This I Believe

Paul - Arkansas City, Kansas
Entered on February 1, 2008
Age Group: 65+
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This I believe. George Orwell was right. He warned us that government and press could make acts, which are repugnant to a society based on commonly held beliefs and values to seem benign by the misuse of the language.

Consider the use of terms such as “animal rights”, “execution style slaying”, or” ethnic cleansing”. They all diminish our sense of the sanctity of human life.

Let us take these terms in order and think together about what their constant repetition does to our value structure.

Animal rights may seem on the surface like a noble ideal. Don’t we want to promote attitudes or even legislation, which promote the humane treatment of animals? Do we not believe that our creator gave us the responsibility to care for all his creatures? Yes, and yes, we do want animals to be treated with humane consideration. But to give them rights? People have rights. “These truths we hold to be self evident that all men are created equal and endowed by their creator with certain inalienable rights”. Those rights by definition place us on a plane above animals. To speak of animals having rights doesn’t raise our furry friends to our level it reduces us to theirs. By classing animals and people in the same category we are preparing ourselves to think of our neighbors as less than ourselves. When we do that it becomes easier to ignore the injustices, which we are prone to inflict on each other.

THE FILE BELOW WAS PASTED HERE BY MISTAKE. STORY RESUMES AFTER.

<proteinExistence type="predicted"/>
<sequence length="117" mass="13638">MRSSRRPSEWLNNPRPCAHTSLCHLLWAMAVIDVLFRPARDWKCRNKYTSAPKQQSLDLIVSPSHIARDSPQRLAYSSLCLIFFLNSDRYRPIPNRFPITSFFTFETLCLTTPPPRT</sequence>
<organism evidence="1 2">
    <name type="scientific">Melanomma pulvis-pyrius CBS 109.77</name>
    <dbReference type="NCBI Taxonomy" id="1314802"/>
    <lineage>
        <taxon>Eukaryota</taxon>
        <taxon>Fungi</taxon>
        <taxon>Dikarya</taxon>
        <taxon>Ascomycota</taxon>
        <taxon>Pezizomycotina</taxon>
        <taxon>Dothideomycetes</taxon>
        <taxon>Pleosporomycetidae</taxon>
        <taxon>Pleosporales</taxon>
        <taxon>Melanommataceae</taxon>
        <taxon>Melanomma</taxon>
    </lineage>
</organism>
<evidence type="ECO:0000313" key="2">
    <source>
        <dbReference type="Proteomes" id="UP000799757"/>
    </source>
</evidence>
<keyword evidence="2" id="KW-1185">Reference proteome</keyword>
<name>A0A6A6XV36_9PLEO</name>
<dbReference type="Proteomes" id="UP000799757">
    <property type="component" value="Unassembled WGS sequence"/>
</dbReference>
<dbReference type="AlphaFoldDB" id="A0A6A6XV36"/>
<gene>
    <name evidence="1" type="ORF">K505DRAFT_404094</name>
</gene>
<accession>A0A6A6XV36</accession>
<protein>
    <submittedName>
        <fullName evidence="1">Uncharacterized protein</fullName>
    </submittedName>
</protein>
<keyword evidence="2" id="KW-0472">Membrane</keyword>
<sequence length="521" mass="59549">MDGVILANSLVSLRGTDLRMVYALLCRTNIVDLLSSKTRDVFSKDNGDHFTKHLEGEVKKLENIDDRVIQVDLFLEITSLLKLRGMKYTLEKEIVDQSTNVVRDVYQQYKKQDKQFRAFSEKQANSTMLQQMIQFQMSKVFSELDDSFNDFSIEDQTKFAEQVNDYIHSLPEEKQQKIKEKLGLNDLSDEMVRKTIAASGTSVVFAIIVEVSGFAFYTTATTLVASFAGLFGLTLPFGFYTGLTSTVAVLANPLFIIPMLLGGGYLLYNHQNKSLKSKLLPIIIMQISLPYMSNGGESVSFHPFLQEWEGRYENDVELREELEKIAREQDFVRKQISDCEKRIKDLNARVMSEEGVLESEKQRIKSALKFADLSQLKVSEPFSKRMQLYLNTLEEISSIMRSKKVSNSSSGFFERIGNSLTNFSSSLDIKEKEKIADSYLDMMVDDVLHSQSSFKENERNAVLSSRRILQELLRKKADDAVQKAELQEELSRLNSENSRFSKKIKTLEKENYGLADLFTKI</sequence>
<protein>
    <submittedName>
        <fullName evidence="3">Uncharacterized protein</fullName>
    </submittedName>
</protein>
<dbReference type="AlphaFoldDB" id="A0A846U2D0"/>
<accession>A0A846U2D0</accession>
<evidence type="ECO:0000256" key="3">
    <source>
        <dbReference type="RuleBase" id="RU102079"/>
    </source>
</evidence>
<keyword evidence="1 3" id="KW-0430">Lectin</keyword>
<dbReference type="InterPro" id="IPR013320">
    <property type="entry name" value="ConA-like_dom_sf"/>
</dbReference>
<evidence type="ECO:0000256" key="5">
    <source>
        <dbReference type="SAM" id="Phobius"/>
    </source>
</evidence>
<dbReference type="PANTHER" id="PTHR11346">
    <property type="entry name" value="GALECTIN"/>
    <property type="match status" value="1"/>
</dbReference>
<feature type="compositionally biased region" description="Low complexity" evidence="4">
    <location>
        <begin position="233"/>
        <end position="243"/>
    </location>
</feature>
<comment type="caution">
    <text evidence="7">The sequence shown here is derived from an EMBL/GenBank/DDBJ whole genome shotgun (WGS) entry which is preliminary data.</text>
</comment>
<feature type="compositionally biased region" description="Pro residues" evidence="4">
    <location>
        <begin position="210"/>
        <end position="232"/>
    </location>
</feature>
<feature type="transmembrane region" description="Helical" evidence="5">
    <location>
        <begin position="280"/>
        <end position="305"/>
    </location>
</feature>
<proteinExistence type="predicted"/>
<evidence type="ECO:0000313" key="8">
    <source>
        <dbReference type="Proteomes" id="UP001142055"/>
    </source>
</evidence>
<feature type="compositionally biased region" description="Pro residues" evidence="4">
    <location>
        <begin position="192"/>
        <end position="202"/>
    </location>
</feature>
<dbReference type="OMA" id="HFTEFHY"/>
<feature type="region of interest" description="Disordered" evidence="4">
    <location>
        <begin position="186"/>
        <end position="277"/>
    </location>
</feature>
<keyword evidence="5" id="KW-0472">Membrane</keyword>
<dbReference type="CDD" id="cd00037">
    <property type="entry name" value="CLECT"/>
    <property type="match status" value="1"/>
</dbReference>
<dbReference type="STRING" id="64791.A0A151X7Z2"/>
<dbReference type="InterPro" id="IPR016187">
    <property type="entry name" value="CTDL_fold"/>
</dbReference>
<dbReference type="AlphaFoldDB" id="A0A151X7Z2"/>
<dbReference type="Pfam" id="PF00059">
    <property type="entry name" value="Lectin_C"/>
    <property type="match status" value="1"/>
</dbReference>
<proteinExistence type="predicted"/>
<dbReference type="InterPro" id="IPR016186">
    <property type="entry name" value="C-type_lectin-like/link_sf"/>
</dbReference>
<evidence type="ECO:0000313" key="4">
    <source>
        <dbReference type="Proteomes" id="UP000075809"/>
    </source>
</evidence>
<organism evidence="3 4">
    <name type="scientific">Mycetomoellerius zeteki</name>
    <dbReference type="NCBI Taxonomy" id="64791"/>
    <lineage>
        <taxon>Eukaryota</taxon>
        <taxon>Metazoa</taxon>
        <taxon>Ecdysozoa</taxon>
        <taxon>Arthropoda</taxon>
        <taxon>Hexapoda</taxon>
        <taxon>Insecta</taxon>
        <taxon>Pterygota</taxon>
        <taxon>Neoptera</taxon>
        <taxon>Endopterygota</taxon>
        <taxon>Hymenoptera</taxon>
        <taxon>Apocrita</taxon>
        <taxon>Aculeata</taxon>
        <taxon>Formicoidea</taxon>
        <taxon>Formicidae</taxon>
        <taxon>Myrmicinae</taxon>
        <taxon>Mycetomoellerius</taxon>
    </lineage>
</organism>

The second term, which our popular press has inflicted on the language, is “Execution style slaying” This term is used to describe a particular modus operandi of a common murderer. An execution is a legally sanctioned taking of life by the state after being so ordered by an established court, which has acted in accordance with the law. No matter what you or I may think about the morality of the laws allowing capital punishment, it is legal. Murder is the illegitimate taking of human life. No amount of verbal gymnastics can be allowed to reduce the horror of one citizen choosing to end the life of another. Nowhere do I know of any state that mandated that a gunman firing a bullet into the back of the victim’s head carry out executions. Let us keep our horror at murder intact by calling it what it is.

The same logic applies to the term “ethnic cleansing”. Is any city, state, province or nation cleaner because a particular ethnic group ahs been killed off or violently driven out of their homes? Even the term genocide sounds less horrifying than to call the acts of brigands killing their neighbors what it is, murder.

I implore reporters everywhere to think about just how much they are desensitizing us to the horrors of the acts which they report when they call atrocious acts by “cleaner” sounding words. Yes, while a rose called by another word might smell as sweet, an atrocity called by another word just might not sound as horrible and therefore may not rouse us to take action to prevent its repetition. We are our brother’s keepers. Let us not use tricks of language to salve our collective conscience. Words express the ideals by which we live. Let us not misuse them.